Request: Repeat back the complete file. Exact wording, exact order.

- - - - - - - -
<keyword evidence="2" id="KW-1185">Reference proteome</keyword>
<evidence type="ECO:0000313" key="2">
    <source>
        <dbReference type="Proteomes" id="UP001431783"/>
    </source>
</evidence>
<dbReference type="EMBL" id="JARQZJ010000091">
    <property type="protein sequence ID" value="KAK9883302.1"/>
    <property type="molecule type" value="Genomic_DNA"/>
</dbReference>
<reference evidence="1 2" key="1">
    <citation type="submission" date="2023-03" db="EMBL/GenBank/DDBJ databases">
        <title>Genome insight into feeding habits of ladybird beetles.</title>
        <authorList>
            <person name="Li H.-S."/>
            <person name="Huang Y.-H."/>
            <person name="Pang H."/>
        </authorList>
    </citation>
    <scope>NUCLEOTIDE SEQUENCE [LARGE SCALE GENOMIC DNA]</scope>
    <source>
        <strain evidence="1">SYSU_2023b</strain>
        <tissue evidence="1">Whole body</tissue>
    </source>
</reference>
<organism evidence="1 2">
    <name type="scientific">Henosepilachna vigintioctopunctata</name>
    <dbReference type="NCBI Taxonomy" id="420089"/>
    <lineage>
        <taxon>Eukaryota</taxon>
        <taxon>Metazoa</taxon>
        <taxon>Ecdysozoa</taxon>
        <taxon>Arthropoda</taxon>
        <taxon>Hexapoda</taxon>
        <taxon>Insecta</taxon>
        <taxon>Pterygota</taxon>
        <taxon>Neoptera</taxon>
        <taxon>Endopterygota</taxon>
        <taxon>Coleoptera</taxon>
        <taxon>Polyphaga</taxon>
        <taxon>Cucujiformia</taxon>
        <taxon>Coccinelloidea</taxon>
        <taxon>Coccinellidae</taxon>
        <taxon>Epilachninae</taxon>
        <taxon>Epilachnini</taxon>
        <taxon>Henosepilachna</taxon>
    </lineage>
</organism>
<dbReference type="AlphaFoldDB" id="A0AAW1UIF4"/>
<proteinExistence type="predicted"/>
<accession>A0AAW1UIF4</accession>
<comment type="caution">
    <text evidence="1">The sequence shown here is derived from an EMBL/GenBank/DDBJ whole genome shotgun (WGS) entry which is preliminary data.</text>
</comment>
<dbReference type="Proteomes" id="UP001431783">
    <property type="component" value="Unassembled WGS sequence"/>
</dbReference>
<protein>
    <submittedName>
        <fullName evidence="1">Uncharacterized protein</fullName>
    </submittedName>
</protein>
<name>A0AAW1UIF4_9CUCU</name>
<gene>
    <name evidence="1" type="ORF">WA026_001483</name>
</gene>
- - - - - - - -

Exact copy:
<keyword evidence="2" id="KW-1185">Reference proteome</keyword>
<evidence type="ECO:0000313" key="2">
    <source>
        <dbReference type="Proteomes" id="UP001431783"/>
    </source>
</evidence>
<dbReference type="EMBL" id="JARQZJ010000091">
    <property type="protein sequence ID" value="KAK9883302.1"/>
    <property type="molecule type" value="Genomic_DNA"/>
</dbReference>
<reference evidence="1 2" key="1">
    <citation type="submission" date="2023-03" db="EMBL/GenBank/DDBJ databases">
        <title>Genome insight into feeding habits of ladybird beetles.</title>
        <authorList>
            <person name="Li H.-S."/>
            <person name="Huang Y.-H."/>
            <person name="Pang H."/>
        </authorList>
    </citation>
    <scope>NUCLEOTIDE SEQUENCE [LARGE SCALE GENOMIC DNA]</scope>
    <source>
        <strain evidence="1">SYSU_2023b</strain>
        <tissue evidence="1">Whole body</tissue>
    </source>
</reference>
<organism evidence="1 2">
    <name type="scientific">Henosepilachna vigintioctopunctata</name>
    <dbReference type="NCBI Taxonomy" id="420089"/>
    <lineage>
        <taxon>Eukaryota</taxon>
        <taxon>Metazoa</taxon>
        <taxon>Ecdysozoa</taxon>
        <taxon>Arthropoda</taxon>
        <taxon>Hexapoda</taxon>
        <taxon>Insecta</taxon>
        <taxon>Pterygota</taxon>
        <taxon>Neoptera</taxon>
        <taxon>Endopterygota</taxon>
        <taxon>Coleoptera</taxon>
        <taxon>Polyphaga</taxon>
        <taxon>Cucujiformia</taxon>
        <taxon>Coccinelloidea</taxon>
        <taxon>Coccinellidae</taxon>
        <taxon>Epilachninae</taxon>
        <taxon>Epilachnini</taxon>
        <taxon>Henosepilachna</taxon>
    </lineage>
</organism>
<dbReference type="AlphaFoldDB" id="A0AAW1UIF4"/>
<proteinExistence type="predicted"/>
<accession>A0AAW1UIF4</accession>
<comment type="caution">
    <text evidence="1">The sequence shown here is derived from an EMBL/GenBank/DDBJ whole genome shotgun (WGS) entry which is preliminary data.</text>
</comment>
<dbReference type="Proteomes" id="UP001431783">
    <property type="component" value="Unassembled WGS sequence"/>
</dbReference>
<protein>
    <submittedName>
        <fullName evidence="1">Uncharacterized protein</fullName>
    </submittedName>
</protein>
<name>A0AAW1UIF4_9CUCU</name>
<gene>
    <name evidence="1" type="ORF">WA026_001483</name>
</gene>